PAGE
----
Not much in life enrages me more than the abuse of children and women.
Children, young girls and boys and women are so often the target of abuse — especially sexual abuse. The statistics are outrageous. The number of times these crimes go unreported is awful. And what is even worse is when the victim does speak up only to have the crime minimized or ignored and even find themselves receiving blame.
As a mother it terrifies me.
I can’t even imagine being assaulted in any manner much less being raped. I have been so fortunate to have had a safe life with nobody hurting me.
But for those of us lucky to have never experienced abuse, it can be hard to know what to say to our own children to make them aware of the dangers and to realize how important it is to talk to us if something ever were to happen. We might also risk not talking openly to our children early enough — especially our preteen and teenage girls — of the reality of sexual abuse.
After reading my post about the horrific gang rape in Richmond, California, a blogging friend Hollie Pollard, who sadly did experience the horrible reality of rape, offered to share with us here at 5 Minutes for Mom so that we might all learn more about how to talk to our children about these difficult issues.
When a Difficult Conversation is Needed
In the past few days I was taken back in time. After reading about the rape of a 15 year old young woman, I was taken back to the when I was 12. That was the first time I was raped. I have read a number of the posts on different blogs about the recent incident. All were “enraged” as Susan put it here at 5 minutes to Mom. I know I was, but then I kind of know what is is like to end up in ICU after a brutal attack. For me I was not gang raped though, I can’t imagine that horror. I do know what goes through the mind of a child victim and I do know what Moms need to know to help our daughters especially.
First if you have a daughter realize, what a precious gift you have. But with that gift comes a great responsibility to teach her how to be prepared for what is out there.
We know the statics are horrid. Did you know that 1/4 of all or young women will have some sort of sexual advance made toward them before they start high school? For me as a mom that is scary. What is even scarier in 46% of those cases it is someone she knows: a parent, an uncle, a teacher, basically some one close. What is scarier? Less then 10% of those are reported. So how do we get our kids ready for this? How do we talk about this?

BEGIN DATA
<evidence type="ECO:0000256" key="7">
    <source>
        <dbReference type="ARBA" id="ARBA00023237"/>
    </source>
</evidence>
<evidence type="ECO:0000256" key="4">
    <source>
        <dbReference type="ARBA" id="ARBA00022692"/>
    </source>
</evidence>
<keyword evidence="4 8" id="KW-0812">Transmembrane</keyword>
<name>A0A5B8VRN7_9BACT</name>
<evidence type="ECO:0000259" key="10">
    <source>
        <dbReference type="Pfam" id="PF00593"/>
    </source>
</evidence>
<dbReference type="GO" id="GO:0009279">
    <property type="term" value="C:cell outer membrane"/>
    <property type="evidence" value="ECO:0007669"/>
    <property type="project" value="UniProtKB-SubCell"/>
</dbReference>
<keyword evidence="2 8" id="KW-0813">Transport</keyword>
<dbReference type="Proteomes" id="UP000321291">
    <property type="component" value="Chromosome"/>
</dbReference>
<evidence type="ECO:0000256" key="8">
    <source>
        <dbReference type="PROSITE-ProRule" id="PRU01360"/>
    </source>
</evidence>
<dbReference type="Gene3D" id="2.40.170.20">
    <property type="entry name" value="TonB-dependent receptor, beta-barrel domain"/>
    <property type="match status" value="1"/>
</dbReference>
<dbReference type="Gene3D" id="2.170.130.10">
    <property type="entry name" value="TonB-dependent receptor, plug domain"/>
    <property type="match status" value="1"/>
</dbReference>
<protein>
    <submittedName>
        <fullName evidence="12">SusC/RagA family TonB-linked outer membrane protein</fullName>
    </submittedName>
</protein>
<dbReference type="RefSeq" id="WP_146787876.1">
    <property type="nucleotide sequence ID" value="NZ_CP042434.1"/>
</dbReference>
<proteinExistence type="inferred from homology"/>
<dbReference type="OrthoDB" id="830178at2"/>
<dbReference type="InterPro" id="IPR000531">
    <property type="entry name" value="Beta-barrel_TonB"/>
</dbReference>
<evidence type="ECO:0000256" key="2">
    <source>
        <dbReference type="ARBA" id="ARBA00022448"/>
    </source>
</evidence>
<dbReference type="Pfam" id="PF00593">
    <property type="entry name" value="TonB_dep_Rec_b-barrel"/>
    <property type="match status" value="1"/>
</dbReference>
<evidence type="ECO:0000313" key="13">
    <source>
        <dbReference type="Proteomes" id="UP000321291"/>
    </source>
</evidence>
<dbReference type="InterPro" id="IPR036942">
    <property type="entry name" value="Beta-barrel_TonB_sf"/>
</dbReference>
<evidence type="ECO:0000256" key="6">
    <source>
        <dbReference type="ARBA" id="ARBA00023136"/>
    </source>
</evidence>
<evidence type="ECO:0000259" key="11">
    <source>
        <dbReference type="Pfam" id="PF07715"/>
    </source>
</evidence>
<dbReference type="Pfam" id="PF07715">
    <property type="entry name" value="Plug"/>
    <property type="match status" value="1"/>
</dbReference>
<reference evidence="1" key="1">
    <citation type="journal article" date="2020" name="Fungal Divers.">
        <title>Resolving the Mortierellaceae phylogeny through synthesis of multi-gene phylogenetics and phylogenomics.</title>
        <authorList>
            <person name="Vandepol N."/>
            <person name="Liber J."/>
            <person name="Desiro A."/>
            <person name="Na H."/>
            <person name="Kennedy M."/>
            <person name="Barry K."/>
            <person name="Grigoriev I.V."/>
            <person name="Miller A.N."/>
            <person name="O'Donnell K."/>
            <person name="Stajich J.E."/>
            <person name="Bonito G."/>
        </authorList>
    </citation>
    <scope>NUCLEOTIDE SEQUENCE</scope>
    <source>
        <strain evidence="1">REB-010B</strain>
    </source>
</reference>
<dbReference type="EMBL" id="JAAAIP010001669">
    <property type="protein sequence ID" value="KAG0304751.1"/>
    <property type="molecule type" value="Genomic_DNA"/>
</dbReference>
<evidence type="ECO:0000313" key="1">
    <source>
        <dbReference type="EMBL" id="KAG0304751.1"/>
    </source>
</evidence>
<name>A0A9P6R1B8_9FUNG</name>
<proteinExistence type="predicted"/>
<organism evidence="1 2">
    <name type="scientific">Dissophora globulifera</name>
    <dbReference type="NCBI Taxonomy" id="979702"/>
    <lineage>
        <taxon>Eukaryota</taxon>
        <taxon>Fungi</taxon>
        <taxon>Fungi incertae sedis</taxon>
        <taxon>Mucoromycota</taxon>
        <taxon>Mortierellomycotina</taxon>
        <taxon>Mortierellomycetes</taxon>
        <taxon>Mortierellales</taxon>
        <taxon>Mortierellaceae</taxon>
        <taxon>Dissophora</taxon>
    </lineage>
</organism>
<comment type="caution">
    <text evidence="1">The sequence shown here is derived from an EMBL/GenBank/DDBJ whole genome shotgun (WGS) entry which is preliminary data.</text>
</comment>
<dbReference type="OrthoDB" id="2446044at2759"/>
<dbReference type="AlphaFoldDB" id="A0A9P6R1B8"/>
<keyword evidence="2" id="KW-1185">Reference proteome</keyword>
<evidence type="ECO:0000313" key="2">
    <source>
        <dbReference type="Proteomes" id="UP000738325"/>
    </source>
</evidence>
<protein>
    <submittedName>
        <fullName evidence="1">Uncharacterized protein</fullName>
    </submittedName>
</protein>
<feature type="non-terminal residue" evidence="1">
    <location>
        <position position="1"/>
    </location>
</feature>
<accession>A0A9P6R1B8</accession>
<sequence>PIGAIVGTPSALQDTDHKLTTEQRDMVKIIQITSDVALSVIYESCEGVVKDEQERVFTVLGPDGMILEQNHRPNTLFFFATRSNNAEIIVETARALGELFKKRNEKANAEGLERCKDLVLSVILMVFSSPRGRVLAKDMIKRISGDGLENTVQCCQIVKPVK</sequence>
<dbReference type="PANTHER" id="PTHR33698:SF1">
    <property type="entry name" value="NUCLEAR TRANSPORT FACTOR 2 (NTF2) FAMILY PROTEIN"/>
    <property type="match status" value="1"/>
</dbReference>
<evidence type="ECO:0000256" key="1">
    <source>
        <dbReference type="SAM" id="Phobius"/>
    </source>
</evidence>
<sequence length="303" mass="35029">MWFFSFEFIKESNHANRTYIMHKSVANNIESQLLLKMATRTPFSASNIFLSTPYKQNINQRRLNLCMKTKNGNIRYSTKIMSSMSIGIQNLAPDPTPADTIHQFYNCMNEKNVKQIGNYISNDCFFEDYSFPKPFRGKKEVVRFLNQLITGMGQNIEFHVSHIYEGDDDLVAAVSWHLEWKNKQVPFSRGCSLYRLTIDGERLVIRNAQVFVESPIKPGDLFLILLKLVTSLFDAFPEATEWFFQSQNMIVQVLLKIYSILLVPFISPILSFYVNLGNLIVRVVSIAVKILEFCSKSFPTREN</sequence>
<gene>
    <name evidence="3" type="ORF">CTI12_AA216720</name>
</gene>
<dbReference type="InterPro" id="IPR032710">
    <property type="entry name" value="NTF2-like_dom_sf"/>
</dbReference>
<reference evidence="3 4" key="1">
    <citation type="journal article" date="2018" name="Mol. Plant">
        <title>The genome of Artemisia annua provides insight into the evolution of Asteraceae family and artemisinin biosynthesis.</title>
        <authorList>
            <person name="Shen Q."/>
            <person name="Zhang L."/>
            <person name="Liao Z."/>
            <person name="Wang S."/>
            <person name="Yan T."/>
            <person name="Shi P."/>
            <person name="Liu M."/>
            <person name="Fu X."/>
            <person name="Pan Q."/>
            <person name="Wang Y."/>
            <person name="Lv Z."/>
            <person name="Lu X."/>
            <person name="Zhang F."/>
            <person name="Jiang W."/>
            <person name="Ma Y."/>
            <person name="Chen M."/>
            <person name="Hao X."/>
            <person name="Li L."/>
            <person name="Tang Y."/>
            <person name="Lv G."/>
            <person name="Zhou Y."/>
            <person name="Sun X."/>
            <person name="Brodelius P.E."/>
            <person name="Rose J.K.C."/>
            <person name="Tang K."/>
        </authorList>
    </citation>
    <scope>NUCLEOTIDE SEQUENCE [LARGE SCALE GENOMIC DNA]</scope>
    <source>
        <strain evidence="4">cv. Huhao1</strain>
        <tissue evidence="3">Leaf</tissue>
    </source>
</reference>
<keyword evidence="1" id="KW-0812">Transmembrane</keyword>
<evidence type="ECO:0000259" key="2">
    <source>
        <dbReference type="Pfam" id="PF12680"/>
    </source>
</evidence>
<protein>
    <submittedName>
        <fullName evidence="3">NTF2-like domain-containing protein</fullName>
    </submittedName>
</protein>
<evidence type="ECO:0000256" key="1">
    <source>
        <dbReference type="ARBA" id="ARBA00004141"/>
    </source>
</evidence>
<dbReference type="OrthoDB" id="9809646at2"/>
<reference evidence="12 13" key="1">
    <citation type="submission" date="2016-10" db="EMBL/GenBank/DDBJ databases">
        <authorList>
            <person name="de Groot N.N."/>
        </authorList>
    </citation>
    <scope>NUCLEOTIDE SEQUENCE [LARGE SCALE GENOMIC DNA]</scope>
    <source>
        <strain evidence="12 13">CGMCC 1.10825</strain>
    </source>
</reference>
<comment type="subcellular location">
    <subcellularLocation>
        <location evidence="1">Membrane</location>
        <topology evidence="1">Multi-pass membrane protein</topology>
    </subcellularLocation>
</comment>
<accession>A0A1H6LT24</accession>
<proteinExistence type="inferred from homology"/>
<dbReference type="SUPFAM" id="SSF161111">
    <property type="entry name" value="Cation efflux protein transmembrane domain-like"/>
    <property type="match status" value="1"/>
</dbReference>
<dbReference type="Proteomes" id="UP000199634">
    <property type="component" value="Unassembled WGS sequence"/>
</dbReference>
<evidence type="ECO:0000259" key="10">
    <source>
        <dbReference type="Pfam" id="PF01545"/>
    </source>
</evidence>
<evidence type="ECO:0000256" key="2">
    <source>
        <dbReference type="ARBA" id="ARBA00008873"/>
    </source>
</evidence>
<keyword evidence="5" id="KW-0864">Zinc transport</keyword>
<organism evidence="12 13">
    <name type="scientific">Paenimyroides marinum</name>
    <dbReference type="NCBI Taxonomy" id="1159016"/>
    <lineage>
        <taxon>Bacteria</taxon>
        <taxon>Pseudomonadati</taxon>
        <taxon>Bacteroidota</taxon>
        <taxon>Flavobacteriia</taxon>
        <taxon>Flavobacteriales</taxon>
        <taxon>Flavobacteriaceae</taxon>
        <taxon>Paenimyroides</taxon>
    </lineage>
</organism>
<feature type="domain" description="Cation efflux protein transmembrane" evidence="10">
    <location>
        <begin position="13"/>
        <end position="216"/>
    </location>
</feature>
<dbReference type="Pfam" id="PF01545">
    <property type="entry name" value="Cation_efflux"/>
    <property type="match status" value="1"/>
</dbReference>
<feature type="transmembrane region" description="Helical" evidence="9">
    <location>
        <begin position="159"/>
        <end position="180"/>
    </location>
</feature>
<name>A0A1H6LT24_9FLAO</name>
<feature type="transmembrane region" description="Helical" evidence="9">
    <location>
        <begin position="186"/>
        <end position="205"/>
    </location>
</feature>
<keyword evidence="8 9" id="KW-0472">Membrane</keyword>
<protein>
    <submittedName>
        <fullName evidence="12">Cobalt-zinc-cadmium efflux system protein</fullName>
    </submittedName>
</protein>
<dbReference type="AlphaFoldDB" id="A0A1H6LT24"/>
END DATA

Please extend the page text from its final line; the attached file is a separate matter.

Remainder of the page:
Now I am sure we all taught our young children — good touch, bad touch — right? The right to say no.
How do we go beyond that as our daughters become tweens. When they want to spread there wings? How do we get them ready for the big bad world that seems to be literally at the door?
For me I remember being 12 and being attacked. The first time I happened I felt such shame and that it was my fault that I never told anyone. The attacks would continue for the next 2 years, what did I do? I told no one.
Now what do I wish I knew then that I know now, what do I wish my Mom knew?
- I wished my Mother taught me long before I was 12 that she was the safe fortress, that I could tell her anything and not be judged or questioned, but loved and hugged in the moment.
- I wished I knew there is no shame when bad things happen to you, no matter how bad. It was and is not your fault. For 7 years I told no one. I told no one because of the shame.
- I wish I had been better prepared physically. I have taught my 11 year old some basic defensive moves. She knows what she can do and how to do it.
Most of all I wished my mother had the courage to have difficult conversations with me along the road.
Sometimes it is hard to bring these things up. In our house we use the news as a catalyst for conversation. We use movies as well. My daughter and I have a rule we can tell each other anything and if it is something I need to digest, I take a deep breath and then I hug her and then I begin to talk and most importantly listen. For it is when I listen, I learn where she is at and how I can help her better.
We can do better for our daughters, we can listen, learn and prepare them by taking the journey to those difficult conversations.
We can help them heal by listening, loving and having an open ear. Together we can walk a better path for our girls.
Thank you Hollie for sharing your experiences and your insight with us here at 5 Minutes for Mom.
We are so sorry that you had to suffer like this and we applaud you for your strength and courage.
~Susan, co-founder of 5 Minutes for Mom